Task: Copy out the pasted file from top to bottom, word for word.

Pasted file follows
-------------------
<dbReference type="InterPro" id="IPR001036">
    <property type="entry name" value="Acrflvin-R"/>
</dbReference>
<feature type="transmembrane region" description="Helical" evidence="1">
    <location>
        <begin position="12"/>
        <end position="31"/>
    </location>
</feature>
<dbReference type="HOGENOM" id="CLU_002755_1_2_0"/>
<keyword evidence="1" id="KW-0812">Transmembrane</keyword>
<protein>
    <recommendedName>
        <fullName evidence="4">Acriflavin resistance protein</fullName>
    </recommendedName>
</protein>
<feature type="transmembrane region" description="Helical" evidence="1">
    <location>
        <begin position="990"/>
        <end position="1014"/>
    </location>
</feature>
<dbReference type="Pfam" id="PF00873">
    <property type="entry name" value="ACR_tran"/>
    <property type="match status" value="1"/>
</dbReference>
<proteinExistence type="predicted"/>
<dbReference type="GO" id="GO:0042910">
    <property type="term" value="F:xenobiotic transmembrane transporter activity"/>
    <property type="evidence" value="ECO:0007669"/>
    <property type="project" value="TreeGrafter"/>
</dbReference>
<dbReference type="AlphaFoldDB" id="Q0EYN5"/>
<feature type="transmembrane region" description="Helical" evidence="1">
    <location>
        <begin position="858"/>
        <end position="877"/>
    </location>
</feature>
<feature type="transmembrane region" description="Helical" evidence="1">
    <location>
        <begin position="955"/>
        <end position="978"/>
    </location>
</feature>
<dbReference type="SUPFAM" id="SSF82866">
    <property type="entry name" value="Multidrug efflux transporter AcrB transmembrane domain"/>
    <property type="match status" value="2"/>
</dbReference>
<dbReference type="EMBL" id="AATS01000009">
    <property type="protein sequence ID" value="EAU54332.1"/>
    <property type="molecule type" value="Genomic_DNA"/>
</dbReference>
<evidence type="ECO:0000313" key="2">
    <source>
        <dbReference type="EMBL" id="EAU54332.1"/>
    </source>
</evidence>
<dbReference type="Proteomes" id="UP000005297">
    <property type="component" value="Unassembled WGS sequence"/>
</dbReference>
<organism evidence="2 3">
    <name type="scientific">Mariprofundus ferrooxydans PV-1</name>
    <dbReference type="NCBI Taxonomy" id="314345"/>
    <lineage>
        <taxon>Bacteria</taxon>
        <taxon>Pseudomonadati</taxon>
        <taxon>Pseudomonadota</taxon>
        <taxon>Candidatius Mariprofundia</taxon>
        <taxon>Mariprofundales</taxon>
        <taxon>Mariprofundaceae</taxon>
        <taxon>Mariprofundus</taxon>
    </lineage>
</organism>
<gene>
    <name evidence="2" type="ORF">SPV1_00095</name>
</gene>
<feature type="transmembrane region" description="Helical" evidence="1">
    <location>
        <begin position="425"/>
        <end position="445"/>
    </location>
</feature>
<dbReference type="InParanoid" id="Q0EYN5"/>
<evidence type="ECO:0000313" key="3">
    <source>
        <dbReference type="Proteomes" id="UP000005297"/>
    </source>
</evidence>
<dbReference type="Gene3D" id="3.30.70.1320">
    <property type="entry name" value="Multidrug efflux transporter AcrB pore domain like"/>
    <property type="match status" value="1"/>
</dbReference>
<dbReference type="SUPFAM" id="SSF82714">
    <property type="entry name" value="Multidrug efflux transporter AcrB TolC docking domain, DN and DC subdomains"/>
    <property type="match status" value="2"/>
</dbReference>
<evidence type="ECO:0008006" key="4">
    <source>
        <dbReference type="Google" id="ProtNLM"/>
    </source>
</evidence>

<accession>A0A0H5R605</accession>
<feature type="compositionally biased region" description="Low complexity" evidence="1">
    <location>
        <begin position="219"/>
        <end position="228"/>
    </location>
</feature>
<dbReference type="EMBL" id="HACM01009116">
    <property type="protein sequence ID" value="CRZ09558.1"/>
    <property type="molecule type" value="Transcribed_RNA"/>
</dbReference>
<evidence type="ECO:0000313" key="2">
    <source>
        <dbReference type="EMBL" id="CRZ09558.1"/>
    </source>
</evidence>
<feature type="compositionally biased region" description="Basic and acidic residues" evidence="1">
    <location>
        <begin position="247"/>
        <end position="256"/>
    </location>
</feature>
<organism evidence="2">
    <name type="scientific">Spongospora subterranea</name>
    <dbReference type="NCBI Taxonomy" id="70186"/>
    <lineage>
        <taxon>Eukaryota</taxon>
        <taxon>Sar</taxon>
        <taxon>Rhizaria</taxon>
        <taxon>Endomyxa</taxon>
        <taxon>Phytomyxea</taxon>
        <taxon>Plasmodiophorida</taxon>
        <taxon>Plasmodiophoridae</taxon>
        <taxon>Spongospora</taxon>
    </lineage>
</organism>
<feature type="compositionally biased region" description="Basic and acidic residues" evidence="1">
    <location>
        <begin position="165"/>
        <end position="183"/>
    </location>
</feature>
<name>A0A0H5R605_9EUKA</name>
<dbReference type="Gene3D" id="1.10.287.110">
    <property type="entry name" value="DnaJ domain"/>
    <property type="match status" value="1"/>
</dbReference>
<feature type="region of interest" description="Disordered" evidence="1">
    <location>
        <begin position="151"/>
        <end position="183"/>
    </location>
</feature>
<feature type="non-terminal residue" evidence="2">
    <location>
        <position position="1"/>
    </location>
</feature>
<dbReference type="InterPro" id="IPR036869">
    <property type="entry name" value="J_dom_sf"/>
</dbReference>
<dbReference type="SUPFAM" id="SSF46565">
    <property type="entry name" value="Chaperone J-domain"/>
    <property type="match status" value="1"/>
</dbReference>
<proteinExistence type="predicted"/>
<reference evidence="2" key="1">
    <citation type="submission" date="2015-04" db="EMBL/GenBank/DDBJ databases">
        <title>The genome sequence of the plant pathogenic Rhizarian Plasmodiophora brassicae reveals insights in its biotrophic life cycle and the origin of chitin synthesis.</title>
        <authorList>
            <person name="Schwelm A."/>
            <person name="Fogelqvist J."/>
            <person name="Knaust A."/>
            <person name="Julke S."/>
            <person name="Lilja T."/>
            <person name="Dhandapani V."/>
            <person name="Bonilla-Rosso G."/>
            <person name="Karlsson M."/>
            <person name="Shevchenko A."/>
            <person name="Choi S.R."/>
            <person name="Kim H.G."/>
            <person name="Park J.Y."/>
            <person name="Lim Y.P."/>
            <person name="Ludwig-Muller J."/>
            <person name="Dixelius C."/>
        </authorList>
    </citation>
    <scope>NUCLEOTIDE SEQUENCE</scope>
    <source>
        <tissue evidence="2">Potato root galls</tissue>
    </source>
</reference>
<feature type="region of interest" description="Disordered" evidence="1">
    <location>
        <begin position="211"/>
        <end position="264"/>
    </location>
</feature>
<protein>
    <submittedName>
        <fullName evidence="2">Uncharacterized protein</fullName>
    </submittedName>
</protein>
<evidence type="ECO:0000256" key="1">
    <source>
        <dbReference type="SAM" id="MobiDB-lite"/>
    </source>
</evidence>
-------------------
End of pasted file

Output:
<dbReference type="InterPro" id="IPR001036">
    <property type="entry name" value="Acrflvin-R"/>
</dbReference>
<feature type="transmembrane region" description="Helical" evidence="1">
    <location>
        <begin position="12"/>
        <end position="31"/>
    </location>
</feature>
<dbReference type="HOGENOM" id="CLU_002755_1_2_0"/>
<keyword evidence="1" id="KW-0812">Transmembrane</keyword>
<protein>
    <recommendedName>
        <fullName evidence="4">Acriflavin resistance protein</fullName>
    </recommendedName>
</protein>
<feature type="transmembrane region" description="Helical" evidence="1">
    <location>
        <begin position="990"/>
        <end position="1014"/>
    </location>
</feature>
<dbReference type="Pfam" id="PF00873">
    <property type="entry name" value="ACR_tran"/>
    <property type="match status" value="1"/>
</dbReference>
<proteinExistence type="predicted"/>
<dbReference type="GO" id="GO:0042910">
    <property type="term" value="F:xenobiotic transmembrane transporter activity"/>
    <property type="evidence" value="ECO:0007669"/>
    <property type="project" value="TreeGrafter"/>
</dbReference>
<dbReference type="AlphaFoldDB" id="Q0EYN5"/>
<feature type="transmembrane region" description="Helical" evidence="1">
    <location>
        <begin position="858"/>
        <end position="877"/>
    </location>
</feature>
<feature type="transmembrane region" description="Helical" evidence="1">
    <location>
        <begin position="955"/>
        <end position="978"/>
    </location>
</feature>
<dbReference type="SUPFAM" id="SSF82866">
    <property type="entry name" value="Multidrug efflux transporter AcrB transmembrane domain"/>
    <property type="match status" value="2"/>
</dbReference>
<dbReference type="EMBL" id="AATS01000009">
    <property type="protein sequence ID" value="EAU54332.1"/>
    <property type="molecule type" value="Genomic_DNA"/>
</dbReference>
<evidence type="ECO:0000313" key="2">
    <source>
        <dbReference type="EMBL" id="EAU54332.1"/>
    </source>
</evidence>
<dbReference type="Proteomes" id="UP000005297">
    <property type="component" value="Unassembled WGS sequence"/>
</dbReference>
<organism evidence="2 3">
    <name type="scientific">Mariprofundus ferrooxydans PV-1</name>
    <dbReference type="NCBI Taxonomy" id="314345"/>
    <lineage>
        <taxon>Bacteria</taxon>
        <taxon>Pseudomonadati</taxon>
        <taxon>Pseudomonadota</taxon>
        <taxon>Candidatius Mariprofundia</taxon>
        <taxon>Mariprofundales</taxon>
        <taxon>Mariprofundaceae</taxon>
        <taxon>Mariprofundus</taxon>
    </lineage>
</organism>
<gene>
    <name evidence="2" type="ORF">SPV1_00095</name>
</gene>
<feature type="transmembrane region" description="Helical" evidence="1">
    <location>
        <begin position="425"/>
        <end position="445"/>
    </location>
</feature>
<dbReference type="InParanoid" id="Q0EYN5"/>
<evidence type="ECO:0000313" key="3">
    <source>
        <dbReference type="Proteomes" id="UP000005297"/>
    </source>
</evidence>
<dbReference type="Gene3D" id="3.30.70.1320">
    <property type="entry name" value="Multidrug efflux transporter AcrB pore domain like"/>
    <property type="match status" value="1"/>
</dbReference>
<dbReference type="SUPFAM" id="SSF82714">
    <property type="entry name" value="Multidrug efflux transporter AcrB TolC docking domain, DN and DC subdomains"/>
    <property type="match status" value="2"/>
</dbReference>
<evidence type="ECO:0008006" key="4">
    <source>
        <dbReference type="Google" id="ProtNLM"/>
    </source>
</evidence>

<accession>A0A0H5R605</accession>
<feature type="compositionally biased region" description="Low complexity" evidence="1">
    <location>
        <begin position="219"/>
        <end position="228"/>
    </location>
</feature>
<dbReference type="EMBL" id="HACM01009116">
    <property type="protein sequence ID" value="CRZ09558.1"/>
    <property type="molecule type" value="Transcribed_RNA"/>
</dbReference>
<evidence type="ECO:0000313" key="2">
    <source>
        <dbReference type="EMBL" id="CRZ09558.1"/>
    </source>
</evidence>
<feature type="compositionally biased region" description="Basic and acidic residues" evidence="1">
    <location>
        <begin position="247"/>
        <end position="256"/>
    </location>
</feature>
<organism evidence="2">
    <name type="scientific">Spongospora subterranea</name>
    <dbReference type="NCBI Taxonomy" id="70186"/>
    <lineage>
        <taxon>Eukaryota</taxon>
        <taxon>Sar</taxon>
        <taxon>Rhizaria</taxon>
        <taxon>Endomyxa</taxon>
        <taxon>Phytomyxea</taxon>
        <taxon>Plasmodiophorida</taxon>
        <taxon>Plasmodiophoridae</taxon>
        <taxon>Spongospora</taxon>
    </lineage>
</organism>
<feature type="compositionally biased region" description="Basic and acidic residues" evidence="1">
    <location>
        <begin position="165"/>
        <end position="183"/>
    </location>
</feature>
<name>A0A0H5R605_9EUKA</name>
<dbReference type="Gene3D" id="1.10.287.110">
    <property type="entry name" value="DnaJ domain"/>
    <property type="match status" value="1"/>
</dbReference>
<feature type="region of interest" description="Disordered" evidence="1">
    <location>
        <begin position="151"/>
        <end position="183"/>
    </location>
</feature>
<feature type="non-terminal residue" evidence="2">
    <location>
        <position position="1"/>
    </location>
</feature>
<dbReference type="InterPro" id="IPR036869">
    <property type="entry name" value="J_dom_sf"/>
</dbReference>
<dbReference type="SUPFAM" id="SSF46565">
    <property type="entry name" value="Chaperone J-domain"/>
    <property type="match status" value="1"/>
</dbReference>
<proteinExistence type="predicted"/>
<reference evidence="2" key="1">
    <citation type="submission" date="2015-04" db="EMBL/GenBank/DDBJ databases">
        <title>The genome sequence of the plant pathogenic Rhizarian Plasmodiophora brassicae reveals insights in its biotrophic life cycle and the origin of chitin synthesis.</title>
        <authorList>
            <person name="Schwelm A."/>
            <person name="Fogelqvist J."/>
            <person name="Knaust A."/>
            <person name="Julke S."/>
            <person name="Lilja T."/>
            <person name="Dhandapani V."/>
            <person name="Bonilla-Rosso G."/>
            <person name="Karlsson M."/>
            <person name="Shevchenko A."/>
            <person name="Choi S.R."/>
            <person name="Kim H.G."/>
            <person name="Park J.Y."/>
            <person name="Lim Y.P."/>
            <person name="Ludwig-Muller J."/>
            <person name="Dixelius C."/>
        </authorList>
    </citation>
    <scope>NUCLEOTIDE SEQUENCE</scope>
    <source>
        <tissue evidence="2">Potato root galls</tissue>
    </source>
</reference>
<feature type="region of interest" description="Disordered" evidence="1">
    <location>
        <begin position="211"/>
        <end position="264"/>
    </location>
</feature>
<protein>
    <submittedName>
        <fullName evidence="2">Uncharacterized protein</fullName>
    </submittedName>
</protein>
<evidence type="ECO:0000256" key="1">
    <source>
        <dbReference type="SAM" id="MobiDB-lite"/>
    </source>
</evidence>